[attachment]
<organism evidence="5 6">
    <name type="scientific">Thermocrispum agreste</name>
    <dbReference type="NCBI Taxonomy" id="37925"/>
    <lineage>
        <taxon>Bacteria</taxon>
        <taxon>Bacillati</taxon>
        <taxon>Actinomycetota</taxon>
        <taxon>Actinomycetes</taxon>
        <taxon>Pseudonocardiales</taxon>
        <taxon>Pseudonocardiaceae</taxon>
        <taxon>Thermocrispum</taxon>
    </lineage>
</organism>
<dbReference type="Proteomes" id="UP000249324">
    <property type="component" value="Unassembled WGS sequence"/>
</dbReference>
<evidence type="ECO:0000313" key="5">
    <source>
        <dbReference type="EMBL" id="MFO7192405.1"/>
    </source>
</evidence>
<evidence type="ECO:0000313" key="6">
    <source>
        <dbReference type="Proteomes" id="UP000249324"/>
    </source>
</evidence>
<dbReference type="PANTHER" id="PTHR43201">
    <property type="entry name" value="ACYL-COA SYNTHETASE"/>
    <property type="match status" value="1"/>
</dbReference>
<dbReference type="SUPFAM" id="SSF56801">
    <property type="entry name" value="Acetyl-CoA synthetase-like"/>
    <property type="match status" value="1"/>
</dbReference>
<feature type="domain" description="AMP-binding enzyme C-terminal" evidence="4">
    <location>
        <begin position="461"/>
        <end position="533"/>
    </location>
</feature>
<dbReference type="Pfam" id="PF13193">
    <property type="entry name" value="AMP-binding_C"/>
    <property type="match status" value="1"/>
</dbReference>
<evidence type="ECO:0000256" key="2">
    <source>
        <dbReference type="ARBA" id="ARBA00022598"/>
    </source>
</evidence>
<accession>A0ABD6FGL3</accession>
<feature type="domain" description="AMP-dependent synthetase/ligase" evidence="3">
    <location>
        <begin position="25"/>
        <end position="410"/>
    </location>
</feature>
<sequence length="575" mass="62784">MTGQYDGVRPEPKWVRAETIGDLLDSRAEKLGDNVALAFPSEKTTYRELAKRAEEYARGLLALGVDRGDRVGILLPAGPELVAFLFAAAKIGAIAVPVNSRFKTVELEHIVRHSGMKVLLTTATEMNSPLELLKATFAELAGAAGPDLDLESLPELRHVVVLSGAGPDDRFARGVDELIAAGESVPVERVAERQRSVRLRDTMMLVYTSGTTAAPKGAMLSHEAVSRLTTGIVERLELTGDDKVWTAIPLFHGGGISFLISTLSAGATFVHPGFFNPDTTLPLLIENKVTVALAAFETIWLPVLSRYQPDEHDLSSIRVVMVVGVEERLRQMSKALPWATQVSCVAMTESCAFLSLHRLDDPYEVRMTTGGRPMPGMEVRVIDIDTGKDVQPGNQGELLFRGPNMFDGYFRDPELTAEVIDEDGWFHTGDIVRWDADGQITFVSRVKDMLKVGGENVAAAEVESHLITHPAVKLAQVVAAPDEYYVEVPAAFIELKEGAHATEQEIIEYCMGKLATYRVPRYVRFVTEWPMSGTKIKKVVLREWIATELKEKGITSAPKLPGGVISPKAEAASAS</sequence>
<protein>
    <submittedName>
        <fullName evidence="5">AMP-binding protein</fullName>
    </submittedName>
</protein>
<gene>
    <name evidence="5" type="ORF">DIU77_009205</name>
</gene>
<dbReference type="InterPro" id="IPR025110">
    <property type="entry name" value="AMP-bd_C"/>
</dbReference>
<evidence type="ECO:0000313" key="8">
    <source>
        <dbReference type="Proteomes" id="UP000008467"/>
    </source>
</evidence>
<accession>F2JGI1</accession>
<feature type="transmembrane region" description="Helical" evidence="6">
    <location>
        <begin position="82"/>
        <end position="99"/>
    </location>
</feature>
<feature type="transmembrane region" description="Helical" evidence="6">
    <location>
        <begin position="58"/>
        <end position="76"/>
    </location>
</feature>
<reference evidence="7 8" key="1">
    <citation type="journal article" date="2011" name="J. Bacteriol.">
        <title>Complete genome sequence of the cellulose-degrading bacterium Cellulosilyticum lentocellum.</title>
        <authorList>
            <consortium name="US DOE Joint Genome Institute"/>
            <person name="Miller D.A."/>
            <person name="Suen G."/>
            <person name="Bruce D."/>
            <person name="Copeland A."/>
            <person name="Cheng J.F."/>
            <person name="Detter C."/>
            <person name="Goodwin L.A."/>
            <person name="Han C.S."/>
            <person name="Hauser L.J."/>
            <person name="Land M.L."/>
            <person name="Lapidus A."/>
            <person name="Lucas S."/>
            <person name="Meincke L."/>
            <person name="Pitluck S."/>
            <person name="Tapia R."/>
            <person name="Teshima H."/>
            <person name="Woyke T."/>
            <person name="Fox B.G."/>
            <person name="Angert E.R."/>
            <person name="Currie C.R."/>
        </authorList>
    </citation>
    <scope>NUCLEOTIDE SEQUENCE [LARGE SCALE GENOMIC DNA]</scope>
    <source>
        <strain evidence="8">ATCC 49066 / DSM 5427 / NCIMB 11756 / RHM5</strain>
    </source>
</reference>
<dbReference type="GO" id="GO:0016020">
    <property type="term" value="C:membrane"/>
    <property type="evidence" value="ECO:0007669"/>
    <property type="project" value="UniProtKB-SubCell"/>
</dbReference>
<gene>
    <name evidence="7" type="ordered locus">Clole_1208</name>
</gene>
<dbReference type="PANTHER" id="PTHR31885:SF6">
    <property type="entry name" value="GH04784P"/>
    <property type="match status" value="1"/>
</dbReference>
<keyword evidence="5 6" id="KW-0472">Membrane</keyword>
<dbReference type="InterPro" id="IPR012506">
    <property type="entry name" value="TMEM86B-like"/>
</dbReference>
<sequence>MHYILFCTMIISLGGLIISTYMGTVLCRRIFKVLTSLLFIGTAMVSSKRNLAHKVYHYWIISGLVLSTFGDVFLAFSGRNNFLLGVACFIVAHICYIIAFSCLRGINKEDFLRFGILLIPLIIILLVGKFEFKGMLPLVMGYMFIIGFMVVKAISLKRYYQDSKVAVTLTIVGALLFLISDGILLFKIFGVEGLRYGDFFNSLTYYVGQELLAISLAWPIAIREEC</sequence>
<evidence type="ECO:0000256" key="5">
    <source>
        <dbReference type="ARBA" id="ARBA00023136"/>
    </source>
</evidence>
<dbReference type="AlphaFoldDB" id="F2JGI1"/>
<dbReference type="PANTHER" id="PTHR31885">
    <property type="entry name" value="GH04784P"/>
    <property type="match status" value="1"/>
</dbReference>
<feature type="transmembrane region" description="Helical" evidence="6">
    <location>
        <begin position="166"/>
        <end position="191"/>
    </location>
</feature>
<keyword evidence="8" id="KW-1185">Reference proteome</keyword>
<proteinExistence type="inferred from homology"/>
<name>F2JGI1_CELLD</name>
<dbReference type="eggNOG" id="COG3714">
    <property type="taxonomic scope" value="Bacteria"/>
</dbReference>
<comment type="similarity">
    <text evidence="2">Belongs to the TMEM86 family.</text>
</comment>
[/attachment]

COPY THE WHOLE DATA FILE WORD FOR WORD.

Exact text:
<organism evidence="5 6">
    <name type="scientific">Thermocrispum agreste</name>
    <dbReference type="NCBI Taxonomy" id="37925"/>
    <lineage>
        <taxon>Bacteria</taxon>
        <taxon>Bacillati</taxon>
        <taxon>Actinomycetota</taxon>
        <taxon>Actinomycetes</taxon>
        <taxon>Pseudonocardiales</taxon>
        <taxon>Pseudonocardiaceae</taxon>
        <taxon>Thermocrispum</taxon>
    </lineage>
</organism>
<dbReference type="Proteomes" id="UP000249324">
    <property type="component" value="Unassembled WGS sequence"/>
</dbReference>
<evidence type="ECO:0000313" key="5">
    <source>
        <dbReference type="EMBL" id="MFO7192405.1"/>
    </source>
</evidence>
<evidence type="ECO:0000313" key="6">
    <source>
        <dbReference type="Proteomes" id="UP000249324"/>
    </source>
</evidence>
<dbReference type="PANTHER" id="PTHR43201">
    <property type="entry name" value="ACYL-COA SYNTHETASE"/>
    <property type="match status" value="1"/>
</dbReference>
<dbReference type="SUPFAM" id="SSF56801">
    <property type="entry name" value="Acetyl-CoA synthetase-like"/>
    <property type="match status" value="1"/>
</dbReference>
<feature type="domain" description="AMP-binding enzyme C-terminal" evidence="4">
    <location>
        <begin position="461"/>
        <end position="533"/>
    </location>
</feature>
<dbReference type="Pfam" id="PF13193">
    <property type="entry name" value="AMP-binding_C"/>
    <property type="match status" value="1"/>
</dbReference>
<evidence type="ECO:0000256" key="2">
    <source>
        <dbReference type="ARBA" id="ARBA00022598"/>
    </source>
</evidence>
<accession>A0ABD6FGL3</accession>
<feature type="domain" description="AMP-dependent synthetase/ligase" evidence="3">
    <location>
        <begin position="25"/>
        <end position="410"/>
    </location>
</feature>
<sequence length="575" mass="62784">MTGQYDGVRPEPKWVRAETIGDLLDSRAEKLGDNVALAFPSEKTTYRELAKRAEEYARGLLALGVDRGDRVGILLPAGPELVAFLFAAAKIGAIAVPVNSRFKTVELEHIVRHSGMKVLLTTATEMNSPLELLKATFAELAGAAGPDLDLESLPELRHVVVLSGAGPDDRFARGVDELIAAGESVPVERVAERQRSVRLRDTMMLVYTSGTTAAPKGAMLSHEAVSRLTTGIVERLELTGDDKVWTAIPLFHGGGISFLISTLSAGATFVHPGFFNPDTTLPLLIENKVTVALAAFETIWLPVLSRYQPDEHDLSSIRVVMVVGVEERLRQMSKALPWATQVSCVAMTESCAFLSLHRLDDPYEVRMTTGGRPMPGMEVRVIDIDTGKDVQPGNQGELLFRGPNMFDGYFRDPELTAEVIDEDGWFHTGDIVRWDADGQITFVSRVKDMLKVGGENVAAAEVESHLITHPAVKLAQVVAAPDEYYVEVPAAFIELKEGAHATEQEIIEYCMGKLATYRVPRYVRFVTEWPMSGTKIKKVVLREWIATELKEKGITSAPKLPGGVISPKAEAASAS</sequence>
<protein>
    <submittedName>
        <fullName evidence="5">AMP-binding protein</fullName>
    </submittedName>
</protein>
<gene>
    <name evidence="5" type="ORF">DIU77_009205</name>
</gene>
<dbReference type="InterPro" id="IPR025110">
    <property type="entry name" value="AMP-bd_C"/>
</dbReference>
<evidence type="ECO:0000313" key="8">
    <source>
        <dbReference type="Proteomes" id="UP000008467"/>
    </source>
</evidence>
<accession>F2JGI1</accession>
<feature type="transmembrane region" description="Helical" evidence="6">
    <location>
        <begin position="82"/>
        <end position="99"/>
    </location>
</feature>
<feature type="transmembrane region" description="Helical" evidence="6">
    <location>
        <begin position="58"/>
        <end position="76"/>
    </location>
</feature>
<reference evidence="7 8" key="1">
    <citation type="journal article" date="2011" name="J. Bacteriol.">
        <title>Complete genome sequence of the cellulose-degrading bacterium Cellulosilyticum lentocellum.</title>
        <authorList>
            <consortium name="US DOE Joint Genome Institute"/>
            <person name="Miller D.A."/>
            <person name="Suen G."/>
            <person name="Bruce D."/>
            <person name="Copeland A."/>
            <person name="Cheng J.F."/>
            <person name="Detter C."/>
            <person name="Goodwin L.A."/>
            <person name="Han C.S."/>
            <person name="Hauser L.J."/>
            <person name="Land M.L."/>
            <person name="Lapidus A."/>
            <person name="Lucas S."/>
            <person name="Meincke L."/>
            <person name="Pitluck S."/>
            <person name="Tapia R."/>
            <person name="Teshima H."/>
            <person name="Woyke T."/>
            <person name="Fox B.G."/>
            <person name="Angert E.R."/>
            <person name="Currie C.R."/>
        </authorList>
    </citation>
    <scope>NUCLEOTIDE SEQUENCE [LARGE SCALE GENOMIC DNA]</scope>
    <source>
        <strain evidence="8">ATCC 49066 / DSM 5427 / NCIMB 11756 / RHM5</strain>
    </source>
</reference>
<dbReference type="GO" id="GO:0016020">
    <property type="term" value="C:membrane"/>
    <property type="evidence" value="ECO:0007669"/>
    <property type="project" value="UniProtKB-SubCell"/>
</dbReference>
<gene>
    <name evidence="7" type="ordered locus">Clole_1208</name>
</gene>
<dbReference type="PANTHER" id="PTHR31885:SF6">
    <property type="entry name" value="GH04784P"/>
    <property type="match status" value="1"/>
</dbReference>
<keyword evidence="5 6" id="KW-0472">Membrane</keyword>
<dbReference type="InterPro" id="IPR012506">
    <property type="entry name" value="TMEM86B-like"/>
</dbReference>
<sequence>MHYILFCTMIISLGGLIISTYMGTVLCRRIFKVLTSLLFIGTAMVSSKRNLAHKVYHYWIISGLVLSTFGDVFLAFSGRNNFLLGVACFIVAHICYIIAFSCLRGINKEDFLRFGILLIPLIIILLVGKFEFKGMLPLVMGYMFIIGFMVVKAISLKRYYQDSKVAVTLTIVGALLFLISDGILLFKIFGVEGLRYGDFFNSLTYYVGQELLAISLAWPIAIREEC</sequence>
<evidence type="ECO:0000256" key="5">
    <source>
        <dbReference type="ARBA" id="ARBA00023136"/>
    </source>
</evidence>
<dbReference type="AlphaFoldDB" id="F2JGI1"/>
<dbReference type="PANTHER" id="PTHR31885">
    <property type="entry name" value="GH04784P"/>
    <property type="match status" value="1"/>
</dbReference>
<feature type="transmembrane region" description="Helical" evidence="6">
    <location>
        <begin position="166"/>
        <end position="191"/>
    </location>
</feature>
<keyword evidence="8" id="KW-1185">Reference proteome</keyword>
<proteinExistence type="inferred from homology"/>
<name>F2JGI1_CELLD</name>
<dbReference type="eggNOG" id="COG3714">
    <property type="taxonomic scope" value="Bacteria"/>
</dbReference>
<comment type="similarity">
    <text evidence="2">Belongs to the TMEM86 family.</text>
</comment>